NHS England’s information director has acknowledged trusts will need “incentives” as well as “consequences” to encourage them to hit new national standards for information technology.
Tim Kelsey spoke to HSJ as the pan-NHS National Information Board set out plans to give regulators a role taking action against trusts that were missing the proposed targets.
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The board’s strategy document, Personalised Health and Care 2020, revealed the new data quality standards would be published next October, and trusts would be regulated against them from April 2016.
However, Mr Kelsey said details of what sort of regulatory action might be taken still needed to be worked out.
The NHS England national director for patients and information added: “We agree with the NHS Five Year Forward View that it can’t just be a matter of consequences but we must also develop incentives.
“There is an important [part of Personalised Health and Care 2020] which is about developing data standards to support new tariff incentives in terms of new models care.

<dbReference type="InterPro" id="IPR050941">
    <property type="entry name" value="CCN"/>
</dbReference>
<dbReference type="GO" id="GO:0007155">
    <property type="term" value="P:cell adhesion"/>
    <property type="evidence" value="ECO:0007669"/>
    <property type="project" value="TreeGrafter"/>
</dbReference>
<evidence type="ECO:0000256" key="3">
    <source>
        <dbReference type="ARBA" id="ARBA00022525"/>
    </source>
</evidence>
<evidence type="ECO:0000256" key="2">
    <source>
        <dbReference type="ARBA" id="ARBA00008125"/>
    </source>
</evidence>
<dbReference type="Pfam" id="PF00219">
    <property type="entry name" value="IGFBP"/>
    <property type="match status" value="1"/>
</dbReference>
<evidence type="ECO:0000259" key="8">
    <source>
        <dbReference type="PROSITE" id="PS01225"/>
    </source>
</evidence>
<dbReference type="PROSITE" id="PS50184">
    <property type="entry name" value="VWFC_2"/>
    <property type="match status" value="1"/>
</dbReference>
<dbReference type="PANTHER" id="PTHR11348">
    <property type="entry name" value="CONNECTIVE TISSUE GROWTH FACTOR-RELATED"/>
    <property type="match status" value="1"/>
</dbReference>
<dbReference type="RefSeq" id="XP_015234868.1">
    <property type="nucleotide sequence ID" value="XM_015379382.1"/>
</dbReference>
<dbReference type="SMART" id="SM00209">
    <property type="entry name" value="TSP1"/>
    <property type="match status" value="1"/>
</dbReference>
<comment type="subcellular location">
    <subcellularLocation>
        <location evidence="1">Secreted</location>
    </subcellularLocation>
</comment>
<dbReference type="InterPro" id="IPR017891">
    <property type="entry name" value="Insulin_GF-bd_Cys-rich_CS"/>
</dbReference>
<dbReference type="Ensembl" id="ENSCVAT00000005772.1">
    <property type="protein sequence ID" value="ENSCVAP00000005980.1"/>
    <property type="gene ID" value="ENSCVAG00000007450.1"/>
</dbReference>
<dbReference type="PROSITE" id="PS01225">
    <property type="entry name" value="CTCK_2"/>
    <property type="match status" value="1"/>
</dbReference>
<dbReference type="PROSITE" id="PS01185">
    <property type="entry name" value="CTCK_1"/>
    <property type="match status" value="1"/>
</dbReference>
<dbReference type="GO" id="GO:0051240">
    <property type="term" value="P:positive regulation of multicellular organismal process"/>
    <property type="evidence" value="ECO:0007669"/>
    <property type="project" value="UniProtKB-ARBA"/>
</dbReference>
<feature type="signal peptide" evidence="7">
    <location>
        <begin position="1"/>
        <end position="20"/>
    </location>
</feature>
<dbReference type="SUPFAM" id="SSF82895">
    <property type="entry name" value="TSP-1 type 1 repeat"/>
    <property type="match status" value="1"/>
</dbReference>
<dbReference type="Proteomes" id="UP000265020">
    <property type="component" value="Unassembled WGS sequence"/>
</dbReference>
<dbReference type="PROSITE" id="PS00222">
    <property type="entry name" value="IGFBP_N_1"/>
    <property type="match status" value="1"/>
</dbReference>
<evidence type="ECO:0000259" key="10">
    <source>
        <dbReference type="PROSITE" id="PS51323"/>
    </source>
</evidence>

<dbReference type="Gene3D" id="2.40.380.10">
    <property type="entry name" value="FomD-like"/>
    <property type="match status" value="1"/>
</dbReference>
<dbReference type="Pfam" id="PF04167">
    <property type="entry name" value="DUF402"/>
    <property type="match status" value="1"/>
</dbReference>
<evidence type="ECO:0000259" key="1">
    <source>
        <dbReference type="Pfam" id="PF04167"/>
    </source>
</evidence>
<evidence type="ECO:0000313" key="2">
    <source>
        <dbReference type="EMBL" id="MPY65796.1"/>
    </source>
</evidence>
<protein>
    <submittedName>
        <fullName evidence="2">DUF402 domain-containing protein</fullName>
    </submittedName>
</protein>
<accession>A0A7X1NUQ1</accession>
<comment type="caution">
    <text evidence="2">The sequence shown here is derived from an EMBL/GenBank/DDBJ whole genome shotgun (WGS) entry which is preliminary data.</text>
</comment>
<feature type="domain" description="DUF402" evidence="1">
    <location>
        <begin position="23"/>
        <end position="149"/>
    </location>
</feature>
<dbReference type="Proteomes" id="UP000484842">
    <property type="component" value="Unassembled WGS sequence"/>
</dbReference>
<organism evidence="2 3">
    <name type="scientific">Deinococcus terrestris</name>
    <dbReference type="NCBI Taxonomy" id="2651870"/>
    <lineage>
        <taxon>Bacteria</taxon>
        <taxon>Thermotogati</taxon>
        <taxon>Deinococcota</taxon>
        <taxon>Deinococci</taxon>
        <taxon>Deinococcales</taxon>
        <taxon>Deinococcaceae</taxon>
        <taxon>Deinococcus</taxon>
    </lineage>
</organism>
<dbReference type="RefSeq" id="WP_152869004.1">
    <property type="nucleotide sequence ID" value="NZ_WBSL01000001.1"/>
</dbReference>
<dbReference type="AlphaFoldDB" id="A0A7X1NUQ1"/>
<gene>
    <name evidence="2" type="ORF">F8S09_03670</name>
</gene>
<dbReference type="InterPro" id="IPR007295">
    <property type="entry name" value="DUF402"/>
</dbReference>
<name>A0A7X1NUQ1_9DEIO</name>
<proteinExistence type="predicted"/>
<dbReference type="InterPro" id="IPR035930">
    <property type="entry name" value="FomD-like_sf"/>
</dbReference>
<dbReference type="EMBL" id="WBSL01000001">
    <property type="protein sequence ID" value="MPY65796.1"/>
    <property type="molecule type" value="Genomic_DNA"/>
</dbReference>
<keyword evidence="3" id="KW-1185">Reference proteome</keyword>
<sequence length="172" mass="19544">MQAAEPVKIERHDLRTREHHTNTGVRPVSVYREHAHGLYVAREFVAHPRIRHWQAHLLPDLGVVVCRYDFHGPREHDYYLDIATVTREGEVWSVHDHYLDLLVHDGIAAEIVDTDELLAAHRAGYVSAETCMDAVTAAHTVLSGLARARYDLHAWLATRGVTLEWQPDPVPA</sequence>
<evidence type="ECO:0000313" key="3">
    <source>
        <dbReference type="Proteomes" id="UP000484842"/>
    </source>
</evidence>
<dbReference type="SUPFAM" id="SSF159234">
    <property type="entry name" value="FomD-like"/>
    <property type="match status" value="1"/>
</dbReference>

“I think we will be thinking differently about how we incentivise the system.”
The document says new data quality standards developed by the Health and Social Care Information Centre, the Care Quality Commission, Monitor and the NHS Trust Development Authority will be published by October 2015.
They will be for all NHS care providers, and will include standards for “the progressive improvement in the timeliness, accuracy and completeness with which data is entered into electronic records and made accessible to carers and patients”.
“The CQC will from April 2016 take performance against these data quality standards into consideration, as part of its regulatory regime,” the document adds.
The strategy also reveals that Health Education England will outline a new informatics training programme by April 2016.
It states: “Health Education England, working with the Health and Social Care Information Centre, will introduce a new knowledge and skills framework for all levels of the health, care and social care workforce to embrace information, data and technology in the context of a rapidly changing digital environment.
“By April 2016 the [information centre] will work with national and local partners to agree a revised definition of the health, care and social care informatics profession.
“The longer term vision involves the development of a Faculty for Health Informatics for medical practitioners and a Federation for Informatics Professionals for non-clinicians.
“The latter will launch an Informatics Career Framework to support the development and professionalisation of informatics specialists. The federation will engage with stakeholders to determine whether a voluntary registration based model or professional regulation is appropriate.”
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